Here’s an idea to help you wear both your manager and leader hats more productively. Reading time: 2:34
Leaders are developed. Through Time. Managers are appointed. For a Time.
President Abraham Lincoln appreciated the critical importance of sauteing leadership over time in a well-oiled, hot pan of situations, conditions and opportunities.
In fact, Lincoln clarified the Time difference required to prepare leaders vs. managers in the following story that caught his Secretary of War by surprise.
During the Civil War, the Confederates captured a Union brigadier general and more than 100 valuable horses. The Secretary of War notified President Lincoln of the loss. The president responded that he mourned the loss of the 100 horses more than the capture of the brigadier general.
Here’s an idea to stay focused on increased performance. Reading time: 2:37.
You won. But you’re not done. Not yet. Leaders don’t take time to rest— no matter how good the profit margin; no matter how prolific the units sales, no matter how pre-emptive the new product launch. There’s just TOO MUCH left to do. Going forward.
At least that’s the assessment of Lee Iacocca who led Chrysler from the brink of bankruptcy. “Never rest on your oars as a boss, if you do, the whole company starts sinking.”
The most effective leaders intuitively know they need to continuously improve. Consistently perform. Persistently progress. After all:
Karate practitioners, the day after their black belt exam, are expected to be on the mat the next day practicing, improving and improvising.
Artist Grandma Moses would finish a painting and then 10 days later study it to see where she could improve and improvise.
Author James Michener was asked to name his favorite book among the more than 35 he had authored. Michener said: “My preference is always the next book” where he could improve and improvise.
Abraham Lincoln always kept his oar in the water even when it seemed his boat was sinking. The president quickly paddled his way out of his situation, no matter how devastating the defeat or how exhausting the effort or how hopeless the condition. Keep rowing. Continue reading “Keeping Your Oars In the Water”→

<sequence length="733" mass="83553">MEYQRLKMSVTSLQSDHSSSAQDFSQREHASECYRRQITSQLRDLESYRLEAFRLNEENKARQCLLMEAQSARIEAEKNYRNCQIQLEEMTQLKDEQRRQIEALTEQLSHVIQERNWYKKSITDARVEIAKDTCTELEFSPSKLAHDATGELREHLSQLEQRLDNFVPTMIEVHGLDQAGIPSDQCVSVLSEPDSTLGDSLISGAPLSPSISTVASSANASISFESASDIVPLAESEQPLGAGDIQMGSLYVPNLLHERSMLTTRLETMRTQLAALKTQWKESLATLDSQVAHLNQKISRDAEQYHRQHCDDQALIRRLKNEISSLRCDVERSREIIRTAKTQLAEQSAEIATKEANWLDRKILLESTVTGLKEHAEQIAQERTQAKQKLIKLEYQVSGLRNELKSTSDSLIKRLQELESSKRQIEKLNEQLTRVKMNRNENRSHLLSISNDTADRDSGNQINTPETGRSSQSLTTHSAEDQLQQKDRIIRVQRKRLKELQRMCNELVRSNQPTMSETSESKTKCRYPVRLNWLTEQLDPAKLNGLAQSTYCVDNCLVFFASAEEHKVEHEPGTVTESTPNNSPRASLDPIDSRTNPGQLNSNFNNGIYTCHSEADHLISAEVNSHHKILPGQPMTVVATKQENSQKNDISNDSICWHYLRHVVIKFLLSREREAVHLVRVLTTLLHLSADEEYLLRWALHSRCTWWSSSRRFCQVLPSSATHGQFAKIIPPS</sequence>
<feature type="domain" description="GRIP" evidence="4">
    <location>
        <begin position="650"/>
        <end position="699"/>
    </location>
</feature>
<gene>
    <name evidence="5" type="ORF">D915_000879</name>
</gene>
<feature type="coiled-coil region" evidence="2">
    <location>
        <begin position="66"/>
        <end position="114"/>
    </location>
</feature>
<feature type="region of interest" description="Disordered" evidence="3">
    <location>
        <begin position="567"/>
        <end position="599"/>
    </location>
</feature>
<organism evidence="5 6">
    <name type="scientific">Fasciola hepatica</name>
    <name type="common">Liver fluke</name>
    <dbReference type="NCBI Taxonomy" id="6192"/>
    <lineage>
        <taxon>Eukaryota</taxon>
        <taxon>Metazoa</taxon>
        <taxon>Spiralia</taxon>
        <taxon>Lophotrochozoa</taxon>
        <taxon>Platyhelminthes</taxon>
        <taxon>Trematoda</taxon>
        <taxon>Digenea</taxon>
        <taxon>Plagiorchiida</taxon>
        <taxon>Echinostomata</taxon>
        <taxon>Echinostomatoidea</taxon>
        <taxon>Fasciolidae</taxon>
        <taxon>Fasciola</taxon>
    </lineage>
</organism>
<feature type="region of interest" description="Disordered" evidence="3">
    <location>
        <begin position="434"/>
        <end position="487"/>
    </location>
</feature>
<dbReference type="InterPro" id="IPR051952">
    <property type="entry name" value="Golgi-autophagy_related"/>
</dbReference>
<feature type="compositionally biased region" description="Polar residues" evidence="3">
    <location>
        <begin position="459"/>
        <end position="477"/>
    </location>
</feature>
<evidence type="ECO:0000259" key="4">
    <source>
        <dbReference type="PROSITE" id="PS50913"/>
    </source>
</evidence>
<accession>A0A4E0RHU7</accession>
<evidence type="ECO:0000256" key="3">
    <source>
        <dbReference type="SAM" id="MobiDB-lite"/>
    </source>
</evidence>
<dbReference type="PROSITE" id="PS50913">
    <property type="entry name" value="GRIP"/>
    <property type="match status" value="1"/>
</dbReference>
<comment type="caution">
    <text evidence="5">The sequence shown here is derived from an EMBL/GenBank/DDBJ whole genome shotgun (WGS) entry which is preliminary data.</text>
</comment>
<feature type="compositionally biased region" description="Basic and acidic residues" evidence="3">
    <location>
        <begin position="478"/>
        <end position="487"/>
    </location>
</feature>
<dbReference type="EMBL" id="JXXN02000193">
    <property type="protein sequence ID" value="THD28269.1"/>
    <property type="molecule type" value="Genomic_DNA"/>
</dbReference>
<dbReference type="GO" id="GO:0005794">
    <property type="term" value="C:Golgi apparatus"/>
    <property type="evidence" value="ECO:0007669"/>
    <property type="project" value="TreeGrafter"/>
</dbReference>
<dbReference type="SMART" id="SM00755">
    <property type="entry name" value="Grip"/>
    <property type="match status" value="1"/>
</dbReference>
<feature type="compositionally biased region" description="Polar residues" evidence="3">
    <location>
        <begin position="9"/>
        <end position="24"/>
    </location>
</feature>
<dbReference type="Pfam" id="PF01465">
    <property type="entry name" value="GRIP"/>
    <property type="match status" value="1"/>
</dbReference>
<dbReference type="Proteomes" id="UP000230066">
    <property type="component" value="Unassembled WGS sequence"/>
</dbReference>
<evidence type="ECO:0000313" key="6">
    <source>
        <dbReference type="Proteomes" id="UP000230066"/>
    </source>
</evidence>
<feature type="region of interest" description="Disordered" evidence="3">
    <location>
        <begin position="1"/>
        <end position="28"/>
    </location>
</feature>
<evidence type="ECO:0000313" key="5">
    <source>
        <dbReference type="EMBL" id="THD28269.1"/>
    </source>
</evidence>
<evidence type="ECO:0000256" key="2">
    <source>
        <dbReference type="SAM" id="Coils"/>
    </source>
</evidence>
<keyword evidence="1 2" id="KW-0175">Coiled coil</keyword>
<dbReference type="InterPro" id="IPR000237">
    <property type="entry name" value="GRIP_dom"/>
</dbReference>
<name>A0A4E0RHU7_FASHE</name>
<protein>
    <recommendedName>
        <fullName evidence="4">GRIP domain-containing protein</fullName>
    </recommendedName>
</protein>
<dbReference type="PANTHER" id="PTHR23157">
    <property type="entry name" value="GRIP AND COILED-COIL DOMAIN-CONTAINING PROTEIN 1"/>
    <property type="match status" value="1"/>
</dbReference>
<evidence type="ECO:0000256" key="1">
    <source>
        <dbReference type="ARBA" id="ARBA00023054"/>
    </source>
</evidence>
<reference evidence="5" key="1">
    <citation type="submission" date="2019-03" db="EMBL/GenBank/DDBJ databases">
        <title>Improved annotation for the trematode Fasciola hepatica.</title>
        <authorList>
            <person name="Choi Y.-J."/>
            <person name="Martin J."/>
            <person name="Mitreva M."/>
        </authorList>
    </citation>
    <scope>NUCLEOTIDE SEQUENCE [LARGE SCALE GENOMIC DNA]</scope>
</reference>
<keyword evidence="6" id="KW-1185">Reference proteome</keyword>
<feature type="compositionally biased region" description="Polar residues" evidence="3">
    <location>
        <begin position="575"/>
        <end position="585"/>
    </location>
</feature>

Here’s an idea to help you more fully connect with an audience and become even more persuasive.
Oh yeah. I was prepared. Too prepared. Too sure of myself. Too proud. Too confident. Too bad.
It was my first public speaking gig outside my company to a general audience (not my staff). And I made a big mistake. I thought the podium gave me a virtual license to act more like a preacher, more like a lecturer. After all, I was the expert. That’s why they invited me.
My mistake. I later realized that I should have acted more like Lt. Columbo than Sgt. Joe Friday at the podium. I should have acted more like the disheveled and somewhat confused Lt. Columbo , the detective that actor Peter Falk made famous in the television series Columbo, rather than the stern, button downed, highly disciplined, no-nonsense, just-the-facts-man Sgt. Friday, the detective that Jack Webb made famous in the television series Dragnet.
I gave this audience just the facts. I was self-assured. I called it confidence. Others I later learned called it cockiness. Anyway I realized only later what that bromide really means that says: No one cares how much you know until they know how much you care.
And no one likes a know-it-all. At least not initially. Behavioral research shows that an audience is likely to be persuaded more by someone they can identify with, someone who seems just like them, someone like Lt. Columbo who personably camouflaged his professional prowess like a proverbial Ferrari engine hidden beneath the beaten and battered hood of the jalopy he drove. Lt. Columbo hid his criminal investigative expertise beneath the rumpled trench coat he wore; behind the squint of confusion on his face, and deep within the halting hesitancy in his voice. Continue reading “Public Speakers: Flash your Lt. Columbo Badge of Confusion”→